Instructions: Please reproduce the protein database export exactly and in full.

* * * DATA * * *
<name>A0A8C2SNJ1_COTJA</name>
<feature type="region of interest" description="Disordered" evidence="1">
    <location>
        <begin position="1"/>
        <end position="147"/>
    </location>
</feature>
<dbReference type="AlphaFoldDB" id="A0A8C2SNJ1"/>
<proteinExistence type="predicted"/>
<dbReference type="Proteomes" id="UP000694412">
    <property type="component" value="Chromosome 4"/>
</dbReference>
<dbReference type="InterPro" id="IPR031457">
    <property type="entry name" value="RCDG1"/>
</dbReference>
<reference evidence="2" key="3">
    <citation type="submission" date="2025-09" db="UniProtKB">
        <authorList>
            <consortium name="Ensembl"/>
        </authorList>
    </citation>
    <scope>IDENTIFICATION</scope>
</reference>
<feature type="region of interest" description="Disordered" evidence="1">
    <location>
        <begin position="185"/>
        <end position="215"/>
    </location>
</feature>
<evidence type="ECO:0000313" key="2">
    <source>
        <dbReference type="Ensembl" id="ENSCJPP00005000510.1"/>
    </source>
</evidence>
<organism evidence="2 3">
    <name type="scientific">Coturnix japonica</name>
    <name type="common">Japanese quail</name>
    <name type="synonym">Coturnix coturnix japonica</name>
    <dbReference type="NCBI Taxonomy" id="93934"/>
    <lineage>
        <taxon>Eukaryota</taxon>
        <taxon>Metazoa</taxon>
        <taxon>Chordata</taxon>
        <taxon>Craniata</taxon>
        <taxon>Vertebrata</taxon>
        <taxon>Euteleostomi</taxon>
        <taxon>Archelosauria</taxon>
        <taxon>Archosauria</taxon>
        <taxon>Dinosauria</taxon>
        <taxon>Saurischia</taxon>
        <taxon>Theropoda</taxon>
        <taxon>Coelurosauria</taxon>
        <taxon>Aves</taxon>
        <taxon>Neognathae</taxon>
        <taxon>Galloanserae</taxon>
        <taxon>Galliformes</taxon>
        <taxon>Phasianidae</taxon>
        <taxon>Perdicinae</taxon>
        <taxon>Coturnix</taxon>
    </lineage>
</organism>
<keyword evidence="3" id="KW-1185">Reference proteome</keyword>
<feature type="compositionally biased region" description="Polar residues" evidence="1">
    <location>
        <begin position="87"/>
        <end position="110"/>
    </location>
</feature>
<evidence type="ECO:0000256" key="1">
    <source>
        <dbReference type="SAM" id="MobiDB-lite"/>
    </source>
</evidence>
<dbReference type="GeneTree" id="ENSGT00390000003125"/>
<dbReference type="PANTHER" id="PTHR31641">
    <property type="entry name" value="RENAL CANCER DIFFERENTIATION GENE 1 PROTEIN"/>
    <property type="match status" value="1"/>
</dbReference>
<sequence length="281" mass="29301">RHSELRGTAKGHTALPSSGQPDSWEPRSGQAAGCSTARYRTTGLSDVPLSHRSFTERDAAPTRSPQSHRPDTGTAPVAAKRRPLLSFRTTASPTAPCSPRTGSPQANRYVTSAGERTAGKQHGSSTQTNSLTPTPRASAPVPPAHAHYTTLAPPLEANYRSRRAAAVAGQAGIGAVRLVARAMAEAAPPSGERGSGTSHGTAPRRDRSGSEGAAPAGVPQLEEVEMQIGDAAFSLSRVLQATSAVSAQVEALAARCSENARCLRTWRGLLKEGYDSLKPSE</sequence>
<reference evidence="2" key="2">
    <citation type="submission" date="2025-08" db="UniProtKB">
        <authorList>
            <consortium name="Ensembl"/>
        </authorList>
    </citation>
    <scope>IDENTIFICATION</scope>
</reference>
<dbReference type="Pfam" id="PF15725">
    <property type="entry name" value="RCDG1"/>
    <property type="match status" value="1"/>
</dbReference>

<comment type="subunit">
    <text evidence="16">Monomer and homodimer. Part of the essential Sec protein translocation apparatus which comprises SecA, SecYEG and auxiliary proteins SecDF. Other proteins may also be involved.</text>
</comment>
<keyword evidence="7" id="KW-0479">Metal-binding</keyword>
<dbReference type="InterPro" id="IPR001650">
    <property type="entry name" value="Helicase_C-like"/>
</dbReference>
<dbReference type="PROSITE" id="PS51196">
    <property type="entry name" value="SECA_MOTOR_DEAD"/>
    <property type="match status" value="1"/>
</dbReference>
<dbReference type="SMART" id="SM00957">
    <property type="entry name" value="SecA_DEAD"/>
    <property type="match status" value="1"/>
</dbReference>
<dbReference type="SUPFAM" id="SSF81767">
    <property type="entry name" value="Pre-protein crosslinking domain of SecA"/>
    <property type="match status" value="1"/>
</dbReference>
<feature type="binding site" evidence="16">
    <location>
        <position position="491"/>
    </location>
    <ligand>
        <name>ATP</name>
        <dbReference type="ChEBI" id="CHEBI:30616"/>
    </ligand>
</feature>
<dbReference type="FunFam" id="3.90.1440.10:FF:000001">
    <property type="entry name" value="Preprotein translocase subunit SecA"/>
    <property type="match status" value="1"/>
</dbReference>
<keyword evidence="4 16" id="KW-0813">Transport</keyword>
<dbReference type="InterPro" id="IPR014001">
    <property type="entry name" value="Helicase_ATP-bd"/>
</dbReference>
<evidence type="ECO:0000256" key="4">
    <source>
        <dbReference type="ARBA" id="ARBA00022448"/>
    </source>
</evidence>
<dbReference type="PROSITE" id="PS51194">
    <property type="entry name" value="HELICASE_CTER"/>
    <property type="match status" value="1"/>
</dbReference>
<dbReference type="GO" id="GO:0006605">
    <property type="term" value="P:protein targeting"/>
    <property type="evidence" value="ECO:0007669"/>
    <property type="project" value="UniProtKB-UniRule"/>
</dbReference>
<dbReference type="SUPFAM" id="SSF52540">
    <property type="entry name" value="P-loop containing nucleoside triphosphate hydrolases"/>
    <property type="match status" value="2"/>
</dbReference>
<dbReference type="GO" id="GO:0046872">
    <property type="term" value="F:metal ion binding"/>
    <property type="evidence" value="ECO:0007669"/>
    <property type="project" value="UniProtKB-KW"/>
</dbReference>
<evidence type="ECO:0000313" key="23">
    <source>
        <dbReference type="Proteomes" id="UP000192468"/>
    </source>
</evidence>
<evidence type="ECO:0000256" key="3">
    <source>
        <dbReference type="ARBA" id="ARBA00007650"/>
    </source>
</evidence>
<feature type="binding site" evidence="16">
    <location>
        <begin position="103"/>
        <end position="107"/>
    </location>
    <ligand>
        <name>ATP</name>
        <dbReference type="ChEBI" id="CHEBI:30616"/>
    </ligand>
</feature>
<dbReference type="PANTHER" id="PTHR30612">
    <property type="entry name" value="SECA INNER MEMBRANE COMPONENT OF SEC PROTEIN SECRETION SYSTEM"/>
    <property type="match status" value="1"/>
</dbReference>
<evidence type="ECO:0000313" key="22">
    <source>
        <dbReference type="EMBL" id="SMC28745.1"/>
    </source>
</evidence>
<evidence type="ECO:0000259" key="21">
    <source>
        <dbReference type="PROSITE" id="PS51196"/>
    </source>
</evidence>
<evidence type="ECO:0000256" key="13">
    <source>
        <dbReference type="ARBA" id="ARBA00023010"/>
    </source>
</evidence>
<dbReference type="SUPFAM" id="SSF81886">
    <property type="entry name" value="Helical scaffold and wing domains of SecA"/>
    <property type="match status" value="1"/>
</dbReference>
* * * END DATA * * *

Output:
<name>A0A8C2SNJ1_COTJA</name>
<feature type="region of interest" description="Disordered" evidence="1">
    <location>
        <begin position="1"/>
        <end position="147"/>
    </location>
</feature>
<dbReference type="AlphaFoldDB" id="A0A8C2SNJ1"/>
<proteinExistence type="predicted"/>
<dbReference type="Proteomes" id="UP000694412">
    <property type="component" value="Chromosome 4"/>
</dbReference>
<dbReference type="InterPro" id="IPR031457">
    <property type="entry name" value="RCDG1"/>
</dbReference>
<reference evidence="2" key="3">
    <citation type="submission" date="2025-09" db="UniProtKB">
        <authorList>
            <consortium name="Ensembl"/>
        </authorList>
    </citation>
    <scope>IDENTIFICATION</scope>
</reference>
<feature type="region of interest" description="Disordered" evidence="1">
    <location>
        <begin position="185"/>
        <end position="215"/>
    </location>
</feature>
<evidence type="ECO:0000313" key="2">
    <source>
        <dbReference type="Ensembl" id="ENSCJPP00005000510.1"/>
    </source>
</evidence>
<organism evidence="2 3">
    <name type="scientific">Coturnix japonica</name>
    <name type="common">Japanese quail</name>
    <name type="synonym">Coturnix coturnix japonica</name>
    <dbReference type="NCBI Taxonomy" id="93934"/>
    <lineage>
        <taxon>Eukaryota</taxon>
        <taxon>Metazoa</taxon>
        <taxon>Chordata</taxon>
        <taxon>Craniata</taxon>
        <taxon>Vertebrata</taxon>
        <taxon>Euteleostomi</taxon>
        <taxon>Archelosauria</taxon>
        <taxon>Archosauria</taxon>
        <taxon>Dinosauria</taxon>
        <taxon>Saurischia</taxon>
        <taxon>Theropoda</taxon>
        <taxon>Coelurosauria</taxon>
        <taxon>Aves</taxon>
        <taxon>Neognathae</taxon>
        <taxon>Galloanserae</taxon>
        <taxon>Galliformes</taxon>
        <taxon>Phasianidae</taxon>
        <taxon>Perdicinae</taxon>
        <taxon>Coturnix</taxon>
    </lineage>
</organism>
<keyword evidence="3" id="KW-1185">Reference proteome</keyword>
<feature type="compositionally biased region" description="Polar residues" evidence="1">
    <location>
        <begin position="87"/>
        <end position="110"/>
    </location>
</feature>
<evidence type="ECO:0000256" key="1">
    <source>
        <dbReference type="SAM" id="MobiDB-lite"/>
    </source>
</evidence>
<dbReference type="GeneTree" id="ENSGT00390000003125"/>
<dbReference type="PANTHER" id="PTHR31641">
    <property type="entry name" value="RENAL CANCER DIFFERENTIATION GENE 1 PROTEIN"/>
    <property type="match status" value="1"/>
</dbReference>
<sequence length="281" mass="29301">RHSELRGTAKGHTALPSSGQPDSWEPRSGQAAGCSTARYRTTGLSDVPLSHRSFTERDAAPTRSPQSHRPDTGTAPVAAKRRPLLSFRTTASPTAPCSPRTGSPQANRYVTSAGERTAGKQHGSSTQTNSLTPTPRASAPVPPAHAHYTTLAPPLEANYRSRRAAAVAGQAGIGAVRLVARAMAEAAPPSGERGSGTSHGTAPRRDRSGSEGAAPAGVPQLEEVEMQIGDAAFSLSRVLQATSAVSAQVEALAARCSENARCLRTWRGLLKEGYDSLKPSE</sequence>
<reference evidence="2" key="2">
    <citation type="submission" date="2025-08" db="UniProtKB">
        <authorList>
            <consortium name="Ensembl"/>
        </authorList>
    </citation>
    <scope>IDENTIFICATION</scope>
</reference>
<dbReference type="Pfam" id="PF15725">
    <property type="entry name" value="RCDG1"/>
    <property type="match status" value="1"/>
</dbReference>

<comment type="subunit">
    <text evidence="16">Monomer and homodimer. Part of the essential Sec protein translocation apparatus which comprises SecA, SecYEG and auxiliary proteins SecDF. Other proteins may also be involved.</text>
</comment>
<keyword evidence="7" id="KW-0479">Metal-binding</keyword>
<dbReference type="InterPro" id="IPR001650">
    <property type="entry name" value="Helicase_C-like"/>
</dbReference>
<dbReference type="PROSITE" id="PS51196">
    <property type="entry name" value="SECA_MOTOR_DEAD"/>
    <property type="match status" value="1"/>
</dbReference>
<dbReference type="SMART" id="SM00957">
    <property type="entry name" value="SecA_DEAD"/>
    <property type="match status" value="1"/>
</dbReference>
<dbReference type="SUPFAM" id="SSF81767">
    <property type="entry name" value="Pre-protein crosslinking domain of SecA"/>
    <property type="match status" value="1"/>
</dbReference>
<feature type="binding site" evidence="16">
    <location>
        <position position="491"/>
    </location>
    <ligand>
        <name>ATP</name>
        <dbReference type="ChEBI" id="CHEBI:30616"/>
    </ligand>
</feature>
<dbReference type="FunFam" id="3.90.1440.10:FF:000001">
    <property type="entry name" value="Preprotein translocase subunit SecA"/>
    <property type="match status" value="1"/>
</dbReference>
<keyword evidence="4 16" id="KW-0813">Transport</keyword>
<dbReference type="InterPro" id="IPR014001">
    <property type="entry name" value="Helicase_ATP-bd"/>
</dbReference>
<evidence type="ECO:0000256" key="4">
    <source>
        <dbReference type="ARBA" id="ARBA00022448"/>
    </source>
</evidence>
<dbReference type="PROSITE" id="PS51194">
    <property type="entry name" value="HELICASE_CTER"/>
    <property type="match status" value="1"/>
</dbReference>
<dbReference type="GO" id="GO:0006605">
    <property type="term" value="P:protein targeting"/>
    <property type="evidence" value="ECO:0007669"/>
    <property type="project" value="UniProtKB-UniRule"/>
</dbReference>
<dbReference type="SUPFAM" id="SSF52540">
    <property type="entry name" value="P-loop containing nucleoside triphosphate hydrolases"/>
    <property type="match status" value="2"/>
</dbReference>
<dbReference type="GO" id="GO:0046872">
    <property type="term" value="F:metal ion binding"/>
    <property type="evidence" value="ECO:0007669"/>
    <property type="project" value="UniProtKB-KW"/>
</dbReference>
<evidence type="ECO:0000313" key="23">
    <source>
        <dbReference type="Proteomes" id="UP000192468"/>
    </source>
</evidence>
<evidence type="ECO:0000256" key="3">
    <source>
        <dbReference type="ARBA" id="ARBA00007650"/>
    </source>
</evidence>
<feature type="binding site" evidence="16">
    <location>
        <begin position="103"/>
        <end position="107"/>
    </location>
    <ligand>
        <name>ATP</name>
        <dbReference type="ChEBI" id="CHEBI:30616"/>
    </ligand>
</feature>
<dbReference type="PANTHER" id="PTHR30612">
    <property type="entry name" value="SECA INNER MEMBRANE COMPONENT OF SEC PROTEIN SECRETION SYSTEM"/>
    <property type="match status" value="1"/>
</dbReference>
<evidence type="ECO:0000313" key="22">
    <source>
        <dbReference type="EMBL" id="SMC28745.1"/>
    </source>
</evidence>
<evidence type="ECO:0000259" key="21">
    <source>
        <dbReference type="PROSITE" id="PS51196"/>
    </source>
</evidence>
<evidence type="ECO:0000256" key="13">
    <source>
        <dbReference type="ARBA" id="ARBA00023010"/>
    </source>
</evidence>
<dbReference type="SUPFAM" id="SSF81886">
    <property type="entry name" value="Helical scaffold and wing domains of SecA"/>
    <property type="match status" value="1"/>
</dbReference>